Zimbabwe police tear gas anti-Mugabe protesters

Zimbabwe police beat up protesters and block off the site of an opposition rally in Harare, despite High Court backing.

    Fast Facts

    • Protesters say electoral commission favours Mugabe
    • High court had ruled demonstration could proceed
    • Zimbabweans angry about economic meltdown

    Riot police in Zimbabwe once again fired tear gas, beat up protesters and blocked off the site of an opposition rally in Harare, the latest in a string of demonstrations to hit the country.

    Friday's rally, which was authorised by a court, was to demand electoral reforms before 2018 when 92-year-old President Robert Mugabe, who has ruled the southern African country for decades, will seek re-election.

    "Opposition supporters at the capital Harare have blocked some of the main streets using anything they could find," said Al Jazeera's Haru Mutasa, reporting from Harare.

    "The police have responded by firing tear gas and water cannons at them."

    READ MORE: Anti-Mugabe protests turn violent in Harare

    Demonstrators fought back by throwing stones at police, while some set tyres ablaze and others pulled down the sign for a street named after Mugabe.

    WATCH: Zimbabwe police violently break up anti-Mugabe protests

    Some people caught up in the melee, including children going to an agricultural show nearby, ran for shelter in the magistrate's court building, while riot police pursued the demonstrators and threatened journalists covering the rally.

    The usually bustling pavements were clear of street hawkers while some shops were closed, and stones, sticks and burning tyres were strewn across the streets.

    The opposition protesters also clashed with supporters of the ruling ZANU-PF party who had refused to clear their street stalls.

    The ZANU-PF youths hurled stones at the opposition activists but were overpowered and their market stalls were set on fire.

    'Victory for democracy'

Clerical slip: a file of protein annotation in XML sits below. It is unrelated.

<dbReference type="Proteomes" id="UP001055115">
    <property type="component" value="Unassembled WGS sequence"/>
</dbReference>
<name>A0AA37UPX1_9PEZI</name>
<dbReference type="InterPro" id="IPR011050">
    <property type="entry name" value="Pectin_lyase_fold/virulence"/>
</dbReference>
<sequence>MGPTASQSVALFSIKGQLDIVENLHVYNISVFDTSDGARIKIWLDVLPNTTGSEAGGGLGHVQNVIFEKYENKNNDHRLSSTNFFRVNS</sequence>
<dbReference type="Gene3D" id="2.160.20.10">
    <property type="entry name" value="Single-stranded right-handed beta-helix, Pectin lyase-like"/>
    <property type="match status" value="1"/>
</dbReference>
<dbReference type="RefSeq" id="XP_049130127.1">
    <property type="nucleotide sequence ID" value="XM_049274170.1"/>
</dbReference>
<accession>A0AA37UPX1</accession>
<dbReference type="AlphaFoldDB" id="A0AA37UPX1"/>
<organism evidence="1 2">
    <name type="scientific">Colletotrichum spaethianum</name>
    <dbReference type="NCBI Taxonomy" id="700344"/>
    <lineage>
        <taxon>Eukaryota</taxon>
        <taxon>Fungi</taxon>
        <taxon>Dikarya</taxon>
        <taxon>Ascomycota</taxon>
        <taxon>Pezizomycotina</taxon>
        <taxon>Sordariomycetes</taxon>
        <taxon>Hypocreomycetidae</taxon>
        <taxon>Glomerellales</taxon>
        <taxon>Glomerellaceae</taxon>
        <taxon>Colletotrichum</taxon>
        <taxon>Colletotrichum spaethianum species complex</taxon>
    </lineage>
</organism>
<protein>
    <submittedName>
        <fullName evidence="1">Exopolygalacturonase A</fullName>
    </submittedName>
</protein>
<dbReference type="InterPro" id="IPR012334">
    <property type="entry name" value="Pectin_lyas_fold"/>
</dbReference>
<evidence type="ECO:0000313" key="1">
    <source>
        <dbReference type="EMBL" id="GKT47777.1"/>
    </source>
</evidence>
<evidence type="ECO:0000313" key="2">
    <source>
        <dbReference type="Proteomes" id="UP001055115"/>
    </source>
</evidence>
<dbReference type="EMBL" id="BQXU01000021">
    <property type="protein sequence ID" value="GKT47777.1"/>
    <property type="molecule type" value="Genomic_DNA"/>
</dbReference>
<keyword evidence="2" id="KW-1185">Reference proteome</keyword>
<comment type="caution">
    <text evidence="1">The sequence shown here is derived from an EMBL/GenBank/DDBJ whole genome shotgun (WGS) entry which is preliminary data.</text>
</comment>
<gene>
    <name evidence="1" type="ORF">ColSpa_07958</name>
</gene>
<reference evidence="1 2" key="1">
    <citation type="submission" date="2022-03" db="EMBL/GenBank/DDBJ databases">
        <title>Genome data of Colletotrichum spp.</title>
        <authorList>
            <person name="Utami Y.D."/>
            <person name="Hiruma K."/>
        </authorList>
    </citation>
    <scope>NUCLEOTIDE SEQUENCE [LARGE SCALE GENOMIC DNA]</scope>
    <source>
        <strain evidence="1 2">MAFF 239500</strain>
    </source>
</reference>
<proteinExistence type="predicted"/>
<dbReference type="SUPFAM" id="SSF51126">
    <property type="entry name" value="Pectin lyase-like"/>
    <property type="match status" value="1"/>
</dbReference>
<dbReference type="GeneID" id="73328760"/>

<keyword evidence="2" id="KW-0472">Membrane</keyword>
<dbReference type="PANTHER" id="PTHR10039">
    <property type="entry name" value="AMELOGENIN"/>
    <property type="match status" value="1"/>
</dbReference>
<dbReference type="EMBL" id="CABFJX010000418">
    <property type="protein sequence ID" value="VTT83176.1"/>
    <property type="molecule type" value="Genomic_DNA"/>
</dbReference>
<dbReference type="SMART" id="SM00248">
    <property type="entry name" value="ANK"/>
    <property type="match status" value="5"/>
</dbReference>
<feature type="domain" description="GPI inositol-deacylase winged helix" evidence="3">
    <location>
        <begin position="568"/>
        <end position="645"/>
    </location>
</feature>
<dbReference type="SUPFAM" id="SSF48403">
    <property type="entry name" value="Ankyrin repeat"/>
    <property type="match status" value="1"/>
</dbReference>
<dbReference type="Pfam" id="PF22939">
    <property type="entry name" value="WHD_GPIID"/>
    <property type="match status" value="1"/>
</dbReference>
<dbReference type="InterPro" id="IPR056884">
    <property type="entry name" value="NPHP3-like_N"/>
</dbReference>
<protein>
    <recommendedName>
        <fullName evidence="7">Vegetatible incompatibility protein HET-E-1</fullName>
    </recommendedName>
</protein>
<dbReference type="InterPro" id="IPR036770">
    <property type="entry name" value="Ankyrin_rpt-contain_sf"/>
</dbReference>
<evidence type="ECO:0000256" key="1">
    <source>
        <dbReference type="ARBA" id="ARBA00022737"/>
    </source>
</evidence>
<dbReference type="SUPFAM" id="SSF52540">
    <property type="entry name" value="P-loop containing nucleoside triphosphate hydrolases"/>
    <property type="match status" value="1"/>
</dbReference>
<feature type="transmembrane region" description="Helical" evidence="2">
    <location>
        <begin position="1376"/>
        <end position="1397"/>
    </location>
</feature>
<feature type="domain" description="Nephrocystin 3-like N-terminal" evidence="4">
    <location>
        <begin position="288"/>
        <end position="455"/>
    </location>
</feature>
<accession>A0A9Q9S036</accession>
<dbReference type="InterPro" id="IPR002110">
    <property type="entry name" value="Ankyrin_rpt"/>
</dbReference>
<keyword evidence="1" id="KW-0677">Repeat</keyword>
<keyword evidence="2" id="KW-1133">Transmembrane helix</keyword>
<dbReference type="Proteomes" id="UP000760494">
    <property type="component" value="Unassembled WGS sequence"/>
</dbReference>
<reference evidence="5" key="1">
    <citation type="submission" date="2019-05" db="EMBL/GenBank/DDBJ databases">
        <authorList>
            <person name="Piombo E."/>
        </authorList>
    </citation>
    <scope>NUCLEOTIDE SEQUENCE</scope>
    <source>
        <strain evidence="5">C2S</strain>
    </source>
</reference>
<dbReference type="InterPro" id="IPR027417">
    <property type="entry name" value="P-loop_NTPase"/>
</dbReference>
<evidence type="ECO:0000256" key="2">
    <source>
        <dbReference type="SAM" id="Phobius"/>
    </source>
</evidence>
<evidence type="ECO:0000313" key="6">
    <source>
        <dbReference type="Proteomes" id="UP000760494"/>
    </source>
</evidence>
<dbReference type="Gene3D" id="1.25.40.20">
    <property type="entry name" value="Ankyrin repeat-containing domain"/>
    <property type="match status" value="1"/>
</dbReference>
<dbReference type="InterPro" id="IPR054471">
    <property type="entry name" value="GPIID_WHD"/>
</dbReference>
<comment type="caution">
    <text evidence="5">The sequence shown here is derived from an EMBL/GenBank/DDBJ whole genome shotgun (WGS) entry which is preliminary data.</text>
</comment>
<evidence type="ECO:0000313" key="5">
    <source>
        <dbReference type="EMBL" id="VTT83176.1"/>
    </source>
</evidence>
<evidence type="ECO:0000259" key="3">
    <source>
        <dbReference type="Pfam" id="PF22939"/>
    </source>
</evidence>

High Court judge Hlekani Mwayera ordered the police and government "not to interfere, obstruct or stop the march" organised by 18 opposition parties including the Movement for Democratic Change, led by Morgan Tsvangirai, and the Zimbabwe People First formed this year by former vice president Joice Mujuru.

    "We view this as victory for democracy," opposition spokesman Douglas Mwonzora said after the court ruling.

    "The demonstration is going ahead [although] we know the police have already tear gassed the venue."

    "Protesters managed to get permission from the High Court, but the police still did not let them march freely," said Al Jazeera's Mutasa.

    "Throughout the day, people came out on the street to protest, then the police came out and pushed them back."

    The move to seek court backing came a day after police violently put down another march by opposition youths, firing tear gas and water cannon and beating them as they staged a protest against police brutality.

    Foreign diplomatic missions based in Harare called on the authorities to ensure that basic human rights and freedoms are respected during policing.

    Zimbabwe's last elections in 2013 were won by Mugabe in a vote the opposition said was rigged. [Philimon Bulawayo/Reuters]

    Police tried to "discourage" Friday's march, saying the anticipated crowd of about 150,000 would disrupt business and traffic.

    But the opposition was defiant and resorted to the courts for protection.

    Former cabinet minister Didymus Mutasa, spokesman for the National Electoral Reform Agenda which groups political parties pushing for the reforms, said the march was to demand free and fair elections.

    REPORTER'S NOTEBOOK: Zimbabwe's season of rising discontent

    Zimbabwe's last elections in 2013 were won by Mugabe in a vote the opposition said was rigged.

    Home Affairs Minister Ignatious Chombo warned on Thursday that the government would clamp down heavily on what it termed "Western-sponsored" protests seeking "regime change".

    "The opposition supporters are saying Friday's protest is not the end," said Al Jazeera's Mutasa.

    "They will keep marching, in the capital Harare and elsewhere in the country, until they see change on the ground."

    Zimbabwe has seen a mounting tide of violent protests over the past weeks, with demonstrators calling on Mugabe to step down.

    Mugabe, who has been in power since 1980, has overseen an economic collapse that has caused food and cash shortages, with the country battling to pay public servants.

    Africa Investigates - Zimbabwe's Child Exodus

    SOURCE: Al Jazeera And Agencies


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